Her own writings were worse. It was the same stupid, angsty shit she'd occupied her time with when boys and parties had been worth getting pissed off over. The self pity she found and remembered now inspired anger. She wasn't anywhere close to acknowledging anything about her time on the island as positive, but she was pretty fucking glad her head had been pulled out of her ass when it came to the subject of pain and suffering.

Other times, she'd just look at her hat and the scrunchie. She hadn't touched either. Both had blood on them. She wondered who Ivan's girl had been. She couldn't even remember the name Greynolds had read now, which meant she couldn't conjure an image at all. She almost wanted to ask, but she wasn't sure she wanted to deal with the face that would have certainly brought to mind. Kimberly had known most of her classmates by sight.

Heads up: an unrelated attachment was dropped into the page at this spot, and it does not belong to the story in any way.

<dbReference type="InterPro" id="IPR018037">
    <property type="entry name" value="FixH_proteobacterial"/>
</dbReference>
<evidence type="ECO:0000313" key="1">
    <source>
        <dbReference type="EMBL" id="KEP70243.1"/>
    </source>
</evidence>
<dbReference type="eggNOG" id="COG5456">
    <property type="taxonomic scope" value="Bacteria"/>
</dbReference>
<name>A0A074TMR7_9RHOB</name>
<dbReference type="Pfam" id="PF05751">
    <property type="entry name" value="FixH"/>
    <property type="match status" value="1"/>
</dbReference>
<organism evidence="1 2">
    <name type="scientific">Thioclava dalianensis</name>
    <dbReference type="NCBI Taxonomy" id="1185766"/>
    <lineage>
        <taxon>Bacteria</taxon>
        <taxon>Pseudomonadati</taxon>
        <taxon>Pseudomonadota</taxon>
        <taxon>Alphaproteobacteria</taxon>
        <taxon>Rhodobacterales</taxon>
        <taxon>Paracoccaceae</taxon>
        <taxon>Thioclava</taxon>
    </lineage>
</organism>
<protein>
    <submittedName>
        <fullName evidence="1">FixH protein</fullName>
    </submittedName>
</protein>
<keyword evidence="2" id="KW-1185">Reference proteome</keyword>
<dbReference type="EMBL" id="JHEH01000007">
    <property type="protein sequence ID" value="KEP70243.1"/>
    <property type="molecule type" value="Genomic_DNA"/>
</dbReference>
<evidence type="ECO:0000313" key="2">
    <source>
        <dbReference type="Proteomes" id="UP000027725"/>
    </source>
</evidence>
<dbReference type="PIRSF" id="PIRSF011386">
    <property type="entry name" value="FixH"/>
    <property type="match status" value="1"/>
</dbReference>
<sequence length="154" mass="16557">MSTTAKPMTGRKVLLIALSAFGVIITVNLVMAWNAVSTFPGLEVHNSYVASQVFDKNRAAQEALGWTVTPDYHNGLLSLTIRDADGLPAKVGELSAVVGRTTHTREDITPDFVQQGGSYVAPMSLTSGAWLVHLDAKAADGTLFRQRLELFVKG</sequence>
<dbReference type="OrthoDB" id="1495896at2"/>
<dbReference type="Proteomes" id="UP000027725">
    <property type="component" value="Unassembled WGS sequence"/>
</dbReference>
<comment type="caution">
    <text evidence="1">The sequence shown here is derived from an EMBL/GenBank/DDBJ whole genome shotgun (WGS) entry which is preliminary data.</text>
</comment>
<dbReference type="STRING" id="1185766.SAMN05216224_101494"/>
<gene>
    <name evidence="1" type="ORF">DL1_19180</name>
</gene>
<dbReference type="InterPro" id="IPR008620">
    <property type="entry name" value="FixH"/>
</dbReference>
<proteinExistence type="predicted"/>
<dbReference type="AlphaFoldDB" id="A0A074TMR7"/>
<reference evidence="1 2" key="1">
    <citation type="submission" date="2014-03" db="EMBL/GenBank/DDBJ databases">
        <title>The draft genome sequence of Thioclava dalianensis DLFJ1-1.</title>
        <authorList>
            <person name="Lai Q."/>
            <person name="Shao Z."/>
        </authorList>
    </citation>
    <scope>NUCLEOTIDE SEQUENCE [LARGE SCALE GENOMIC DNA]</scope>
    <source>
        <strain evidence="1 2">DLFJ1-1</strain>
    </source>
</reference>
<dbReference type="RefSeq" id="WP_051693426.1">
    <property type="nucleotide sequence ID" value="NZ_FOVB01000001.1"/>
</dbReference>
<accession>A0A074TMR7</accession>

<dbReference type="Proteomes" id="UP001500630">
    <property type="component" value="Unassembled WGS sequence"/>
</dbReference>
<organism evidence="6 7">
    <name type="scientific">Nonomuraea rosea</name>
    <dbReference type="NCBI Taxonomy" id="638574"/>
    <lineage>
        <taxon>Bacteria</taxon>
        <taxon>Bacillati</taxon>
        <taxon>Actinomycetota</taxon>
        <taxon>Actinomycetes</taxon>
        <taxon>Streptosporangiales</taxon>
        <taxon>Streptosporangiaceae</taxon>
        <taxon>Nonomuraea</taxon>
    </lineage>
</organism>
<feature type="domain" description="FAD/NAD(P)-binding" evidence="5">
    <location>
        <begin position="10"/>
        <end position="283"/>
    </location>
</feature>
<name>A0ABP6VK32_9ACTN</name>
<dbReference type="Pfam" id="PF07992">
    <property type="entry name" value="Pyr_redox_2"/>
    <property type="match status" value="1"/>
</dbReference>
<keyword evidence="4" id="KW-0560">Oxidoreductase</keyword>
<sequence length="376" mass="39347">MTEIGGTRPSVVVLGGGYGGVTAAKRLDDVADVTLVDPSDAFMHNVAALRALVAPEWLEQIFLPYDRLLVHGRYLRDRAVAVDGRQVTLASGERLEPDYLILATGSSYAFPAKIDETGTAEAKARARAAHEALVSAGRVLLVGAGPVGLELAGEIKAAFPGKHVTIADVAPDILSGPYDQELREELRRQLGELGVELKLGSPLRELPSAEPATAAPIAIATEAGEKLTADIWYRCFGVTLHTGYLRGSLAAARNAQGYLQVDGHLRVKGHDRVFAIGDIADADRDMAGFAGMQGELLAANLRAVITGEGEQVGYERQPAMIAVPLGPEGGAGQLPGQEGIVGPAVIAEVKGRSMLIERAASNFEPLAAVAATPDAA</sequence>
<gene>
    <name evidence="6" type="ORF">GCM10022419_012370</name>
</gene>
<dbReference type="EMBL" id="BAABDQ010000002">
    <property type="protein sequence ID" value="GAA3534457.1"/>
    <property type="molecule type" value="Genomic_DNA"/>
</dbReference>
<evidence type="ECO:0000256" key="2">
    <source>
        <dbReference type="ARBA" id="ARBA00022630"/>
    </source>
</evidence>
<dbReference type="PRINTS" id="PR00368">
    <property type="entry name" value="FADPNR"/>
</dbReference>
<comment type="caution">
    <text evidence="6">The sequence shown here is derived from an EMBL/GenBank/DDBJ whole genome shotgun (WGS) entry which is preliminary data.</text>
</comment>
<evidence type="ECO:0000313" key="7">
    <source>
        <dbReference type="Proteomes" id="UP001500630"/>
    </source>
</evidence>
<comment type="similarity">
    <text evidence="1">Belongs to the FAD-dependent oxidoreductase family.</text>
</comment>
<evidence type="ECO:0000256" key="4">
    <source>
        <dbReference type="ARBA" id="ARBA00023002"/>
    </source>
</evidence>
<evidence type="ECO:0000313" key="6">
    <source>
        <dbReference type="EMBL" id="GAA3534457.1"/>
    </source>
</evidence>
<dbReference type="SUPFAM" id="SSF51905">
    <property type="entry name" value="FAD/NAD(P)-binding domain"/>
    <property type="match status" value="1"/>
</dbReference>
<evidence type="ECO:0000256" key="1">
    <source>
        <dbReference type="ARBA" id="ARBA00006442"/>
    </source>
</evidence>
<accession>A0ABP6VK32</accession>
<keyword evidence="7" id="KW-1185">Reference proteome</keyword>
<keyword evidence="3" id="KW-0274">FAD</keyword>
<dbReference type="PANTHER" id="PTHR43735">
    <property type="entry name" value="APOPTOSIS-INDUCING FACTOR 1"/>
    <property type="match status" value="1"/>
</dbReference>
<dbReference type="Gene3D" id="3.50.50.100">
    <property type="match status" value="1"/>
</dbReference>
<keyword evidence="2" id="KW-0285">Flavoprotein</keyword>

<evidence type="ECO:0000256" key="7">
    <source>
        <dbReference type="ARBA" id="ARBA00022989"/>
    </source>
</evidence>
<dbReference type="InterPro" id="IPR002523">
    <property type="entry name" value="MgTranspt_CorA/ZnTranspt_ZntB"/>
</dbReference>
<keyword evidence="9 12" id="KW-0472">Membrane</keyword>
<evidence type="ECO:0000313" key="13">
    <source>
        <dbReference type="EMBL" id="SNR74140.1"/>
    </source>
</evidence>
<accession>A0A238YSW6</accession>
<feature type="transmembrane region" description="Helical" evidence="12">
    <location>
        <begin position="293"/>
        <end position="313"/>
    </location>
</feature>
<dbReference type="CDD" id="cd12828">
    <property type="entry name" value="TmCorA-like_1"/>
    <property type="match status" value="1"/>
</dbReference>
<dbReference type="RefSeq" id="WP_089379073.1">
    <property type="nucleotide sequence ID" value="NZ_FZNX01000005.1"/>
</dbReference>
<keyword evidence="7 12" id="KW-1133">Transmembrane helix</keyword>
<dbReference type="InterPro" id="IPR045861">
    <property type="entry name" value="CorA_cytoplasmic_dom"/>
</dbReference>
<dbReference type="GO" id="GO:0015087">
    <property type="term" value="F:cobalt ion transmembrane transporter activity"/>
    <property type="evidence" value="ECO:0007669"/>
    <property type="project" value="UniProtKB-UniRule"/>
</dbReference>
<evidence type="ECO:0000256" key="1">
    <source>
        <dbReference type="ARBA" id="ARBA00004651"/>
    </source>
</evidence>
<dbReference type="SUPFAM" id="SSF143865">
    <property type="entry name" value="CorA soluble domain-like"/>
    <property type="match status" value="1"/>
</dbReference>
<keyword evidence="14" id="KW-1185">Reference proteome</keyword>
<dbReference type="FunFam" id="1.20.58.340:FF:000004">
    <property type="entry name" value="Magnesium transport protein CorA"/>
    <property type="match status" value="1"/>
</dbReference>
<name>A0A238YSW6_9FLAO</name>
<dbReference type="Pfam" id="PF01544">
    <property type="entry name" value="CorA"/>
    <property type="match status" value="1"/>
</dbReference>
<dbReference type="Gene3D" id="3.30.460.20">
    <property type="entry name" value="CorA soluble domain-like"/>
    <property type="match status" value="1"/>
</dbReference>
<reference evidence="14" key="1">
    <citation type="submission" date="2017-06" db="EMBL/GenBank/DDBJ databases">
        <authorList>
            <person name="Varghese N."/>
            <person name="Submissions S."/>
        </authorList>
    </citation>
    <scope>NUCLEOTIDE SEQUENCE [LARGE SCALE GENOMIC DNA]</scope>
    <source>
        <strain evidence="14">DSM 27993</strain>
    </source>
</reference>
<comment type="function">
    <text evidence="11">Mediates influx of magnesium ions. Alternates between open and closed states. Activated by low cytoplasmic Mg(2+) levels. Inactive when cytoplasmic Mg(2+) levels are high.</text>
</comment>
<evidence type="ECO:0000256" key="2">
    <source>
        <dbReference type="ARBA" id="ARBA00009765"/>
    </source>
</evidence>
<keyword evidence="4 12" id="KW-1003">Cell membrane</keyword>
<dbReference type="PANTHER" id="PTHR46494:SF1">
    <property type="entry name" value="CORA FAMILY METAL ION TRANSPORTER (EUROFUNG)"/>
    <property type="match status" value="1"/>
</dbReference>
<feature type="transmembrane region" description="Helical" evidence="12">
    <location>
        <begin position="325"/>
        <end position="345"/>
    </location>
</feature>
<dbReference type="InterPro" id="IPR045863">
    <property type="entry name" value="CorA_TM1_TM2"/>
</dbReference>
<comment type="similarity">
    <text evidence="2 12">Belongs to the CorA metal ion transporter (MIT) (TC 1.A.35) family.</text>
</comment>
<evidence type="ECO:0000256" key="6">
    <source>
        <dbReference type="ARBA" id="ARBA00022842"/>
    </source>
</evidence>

She wondered how many she'd ever see again. The rescued kids, plus all those lucky fucks who'd gotten sick or had flunked out or shit like that, they'd all still be around. There were probably more than she'd expect. She wondered if they'd gone ahead and run graduation for those who were left, wondered what all those families who'd been planning to come into town for the weekend had done.

Her dad had been coming. Her mom, too.

She hadn't seen either in what felt like a long time. Trying to remember was tough. Mom was Easter, a shit holiday none of them celebrated except insofar as it was an excuse to get together and have dinner. Dad, that had been more like a decade. She'd been looking forward to having him around again for a weekend, catching up and figuring out just who he was now that she was old enough to understand.